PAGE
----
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Steel Wool for Copper Removal from large rinse tank after copper strike

February 15, 2012

Q. Ok here is my question. Seems I cannot find any useful information on the process. I have a 2225 gal transfer shuttle located after my Cu strike bath. It gets a ton of drag out I tested the bath on Tuesday after start up and I have 36 ppms of copper already. So I was wondering if anyone has tried to run copper waste water over steel wool chambers and if so at what capacity would the amount of steel wool be per ppm or ug/l of copper concentration. Now I do know most steel wool has oil on it so this process would only be used at the end of the week and not during production. Does flow rate matter? Any info would be welcome.

Ed Barriager
Waste Water Treatment - Michigan

February 16, 2012

Cyanide strike, or non?

I'd be wary of using that method on a cyanide bearing waste. You would be apt to generate iron cyanide complexes, which are not amenable to chlorination and are quite difficult to remove.

dave wichern
Dave Wichern
Consultant - The Bronx, New York

February 24, 2012

Hi Ed
My first reaction would be to reduce the dragout. Why pay to neutralise expensive chemicals that you could use?
Simplest is to allow the parts to drain (but not dry out) over the plating bath - platers frequently skimp on this - aim for 30 sec or so.
Second use a fine demin spray to wash back into the tank. A small garden spray works well, costs almost nothing and does not add much to the tank volume.
It is also common practice to use dragout water when the tank needs topping up, again returning chemicals to where they should be.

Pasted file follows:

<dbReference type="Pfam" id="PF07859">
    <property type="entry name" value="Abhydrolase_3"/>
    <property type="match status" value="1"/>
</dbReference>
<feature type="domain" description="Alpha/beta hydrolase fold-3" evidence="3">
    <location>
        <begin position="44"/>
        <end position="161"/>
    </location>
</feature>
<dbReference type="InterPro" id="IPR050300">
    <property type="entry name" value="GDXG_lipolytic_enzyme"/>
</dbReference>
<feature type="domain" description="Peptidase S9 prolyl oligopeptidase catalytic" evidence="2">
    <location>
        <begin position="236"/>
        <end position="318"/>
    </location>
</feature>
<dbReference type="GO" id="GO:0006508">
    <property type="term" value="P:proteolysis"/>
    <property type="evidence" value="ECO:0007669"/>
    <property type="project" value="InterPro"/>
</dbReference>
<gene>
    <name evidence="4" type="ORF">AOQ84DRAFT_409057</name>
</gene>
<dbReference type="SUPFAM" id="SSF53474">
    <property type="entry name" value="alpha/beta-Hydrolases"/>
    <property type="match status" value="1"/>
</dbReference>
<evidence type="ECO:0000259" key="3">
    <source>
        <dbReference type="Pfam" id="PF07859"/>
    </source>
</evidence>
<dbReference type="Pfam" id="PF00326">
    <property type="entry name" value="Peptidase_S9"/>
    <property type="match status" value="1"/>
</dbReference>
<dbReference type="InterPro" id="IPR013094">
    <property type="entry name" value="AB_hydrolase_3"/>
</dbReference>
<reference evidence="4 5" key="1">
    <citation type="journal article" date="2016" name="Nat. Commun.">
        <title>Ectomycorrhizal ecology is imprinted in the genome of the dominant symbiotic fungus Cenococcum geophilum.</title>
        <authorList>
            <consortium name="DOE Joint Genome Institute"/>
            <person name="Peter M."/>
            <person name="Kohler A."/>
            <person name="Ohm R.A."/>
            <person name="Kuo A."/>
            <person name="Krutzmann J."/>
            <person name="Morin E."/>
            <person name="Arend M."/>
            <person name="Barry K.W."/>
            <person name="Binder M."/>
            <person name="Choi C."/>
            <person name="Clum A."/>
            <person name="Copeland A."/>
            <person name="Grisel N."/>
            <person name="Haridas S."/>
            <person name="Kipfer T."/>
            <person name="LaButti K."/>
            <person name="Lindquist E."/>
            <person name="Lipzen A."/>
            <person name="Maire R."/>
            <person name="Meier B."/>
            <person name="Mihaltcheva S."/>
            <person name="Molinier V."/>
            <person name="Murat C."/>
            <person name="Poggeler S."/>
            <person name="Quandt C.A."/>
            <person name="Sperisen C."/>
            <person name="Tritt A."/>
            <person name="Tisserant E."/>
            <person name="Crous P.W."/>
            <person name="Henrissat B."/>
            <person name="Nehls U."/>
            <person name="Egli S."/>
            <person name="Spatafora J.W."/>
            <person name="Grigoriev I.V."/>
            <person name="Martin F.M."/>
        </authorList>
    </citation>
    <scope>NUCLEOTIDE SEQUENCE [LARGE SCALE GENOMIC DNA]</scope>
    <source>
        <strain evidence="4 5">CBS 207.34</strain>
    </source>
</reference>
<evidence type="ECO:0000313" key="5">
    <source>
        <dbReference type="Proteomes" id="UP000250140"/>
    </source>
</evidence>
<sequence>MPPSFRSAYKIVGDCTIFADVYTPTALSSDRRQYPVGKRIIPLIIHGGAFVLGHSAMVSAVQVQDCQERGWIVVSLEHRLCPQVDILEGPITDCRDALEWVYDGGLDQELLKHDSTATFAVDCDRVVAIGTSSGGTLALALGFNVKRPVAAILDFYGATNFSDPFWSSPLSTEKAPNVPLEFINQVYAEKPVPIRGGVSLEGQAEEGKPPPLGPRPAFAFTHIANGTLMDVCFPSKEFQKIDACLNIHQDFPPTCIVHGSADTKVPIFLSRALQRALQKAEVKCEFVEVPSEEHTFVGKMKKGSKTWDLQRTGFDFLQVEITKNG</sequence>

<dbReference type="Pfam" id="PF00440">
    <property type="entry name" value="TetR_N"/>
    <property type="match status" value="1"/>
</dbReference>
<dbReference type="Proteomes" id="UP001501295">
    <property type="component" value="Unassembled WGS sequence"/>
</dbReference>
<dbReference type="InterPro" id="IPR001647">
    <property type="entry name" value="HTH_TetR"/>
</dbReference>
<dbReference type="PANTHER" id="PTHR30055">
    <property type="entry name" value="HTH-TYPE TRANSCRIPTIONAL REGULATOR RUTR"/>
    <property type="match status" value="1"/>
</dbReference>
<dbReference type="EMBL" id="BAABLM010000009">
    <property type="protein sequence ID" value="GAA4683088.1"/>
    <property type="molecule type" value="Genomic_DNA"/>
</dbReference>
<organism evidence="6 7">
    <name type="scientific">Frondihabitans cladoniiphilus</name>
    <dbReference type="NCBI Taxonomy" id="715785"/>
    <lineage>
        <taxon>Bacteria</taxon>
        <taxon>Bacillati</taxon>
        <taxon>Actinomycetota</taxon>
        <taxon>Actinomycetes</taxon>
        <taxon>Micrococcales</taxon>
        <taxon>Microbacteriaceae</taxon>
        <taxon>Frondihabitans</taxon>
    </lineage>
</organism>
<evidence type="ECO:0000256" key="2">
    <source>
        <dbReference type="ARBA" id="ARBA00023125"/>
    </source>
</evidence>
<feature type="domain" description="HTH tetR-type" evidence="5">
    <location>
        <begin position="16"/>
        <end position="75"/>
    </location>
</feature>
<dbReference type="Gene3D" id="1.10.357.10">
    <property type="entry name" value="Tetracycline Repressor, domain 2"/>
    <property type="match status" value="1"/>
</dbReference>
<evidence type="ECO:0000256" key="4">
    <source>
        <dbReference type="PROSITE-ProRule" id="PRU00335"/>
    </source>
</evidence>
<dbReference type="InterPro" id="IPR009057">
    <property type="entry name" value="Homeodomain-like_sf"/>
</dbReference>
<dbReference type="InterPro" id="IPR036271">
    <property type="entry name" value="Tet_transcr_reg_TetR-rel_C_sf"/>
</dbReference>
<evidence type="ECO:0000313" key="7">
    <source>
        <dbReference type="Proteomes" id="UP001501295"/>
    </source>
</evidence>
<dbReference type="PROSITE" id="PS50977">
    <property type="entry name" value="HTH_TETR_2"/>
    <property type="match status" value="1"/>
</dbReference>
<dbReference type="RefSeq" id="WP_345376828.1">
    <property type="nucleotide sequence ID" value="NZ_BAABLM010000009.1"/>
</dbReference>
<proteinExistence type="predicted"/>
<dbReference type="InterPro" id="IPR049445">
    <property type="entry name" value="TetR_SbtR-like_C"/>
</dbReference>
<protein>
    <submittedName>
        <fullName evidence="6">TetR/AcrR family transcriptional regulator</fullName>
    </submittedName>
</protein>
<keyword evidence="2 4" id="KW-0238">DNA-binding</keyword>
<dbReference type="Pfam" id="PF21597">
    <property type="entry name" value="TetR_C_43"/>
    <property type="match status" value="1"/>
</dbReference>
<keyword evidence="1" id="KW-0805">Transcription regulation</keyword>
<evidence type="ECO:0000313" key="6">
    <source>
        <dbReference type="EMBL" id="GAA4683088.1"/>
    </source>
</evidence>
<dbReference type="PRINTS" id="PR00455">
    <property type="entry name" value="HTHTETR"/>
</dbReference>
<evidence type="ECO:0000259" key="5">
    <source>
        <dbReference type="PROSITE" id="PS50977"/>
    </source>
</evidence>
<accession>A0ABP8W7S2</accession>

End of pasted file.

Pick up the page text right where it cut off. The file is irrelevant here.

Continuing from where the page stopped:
Now to the wire wool. Cyanide copper plating is used because it does not form an immersion deposit, so I don't think it would work.
If your process is sulphate based, it should work and a simple trial in a bucket should show if it is worth while.
Two final points. Wire wool is expensive, any scrap steel product would do. Finally if you are tempted to degrease steel wool, avoid drying it. Fine clean steel wire wool is highly flammable - it is often used to start camp fires. I know this seems unlikely, so feel free to try it.
One very reliable way to get a fire without matches uses a car battery and some wire wool.

geoff smith
Geoff Smith
Hampshire, England

February 25, 2012

I like Geoff's reply.
You could set up a small "plating" tank with close anode-cathode spacing and with very good solution flow thru this tank and back to the rinse tank, you could recover a fair bit of the copper, but nothing else. Look at a video clip on the processing of copper ore.

James Watts
- Navarre, Florida

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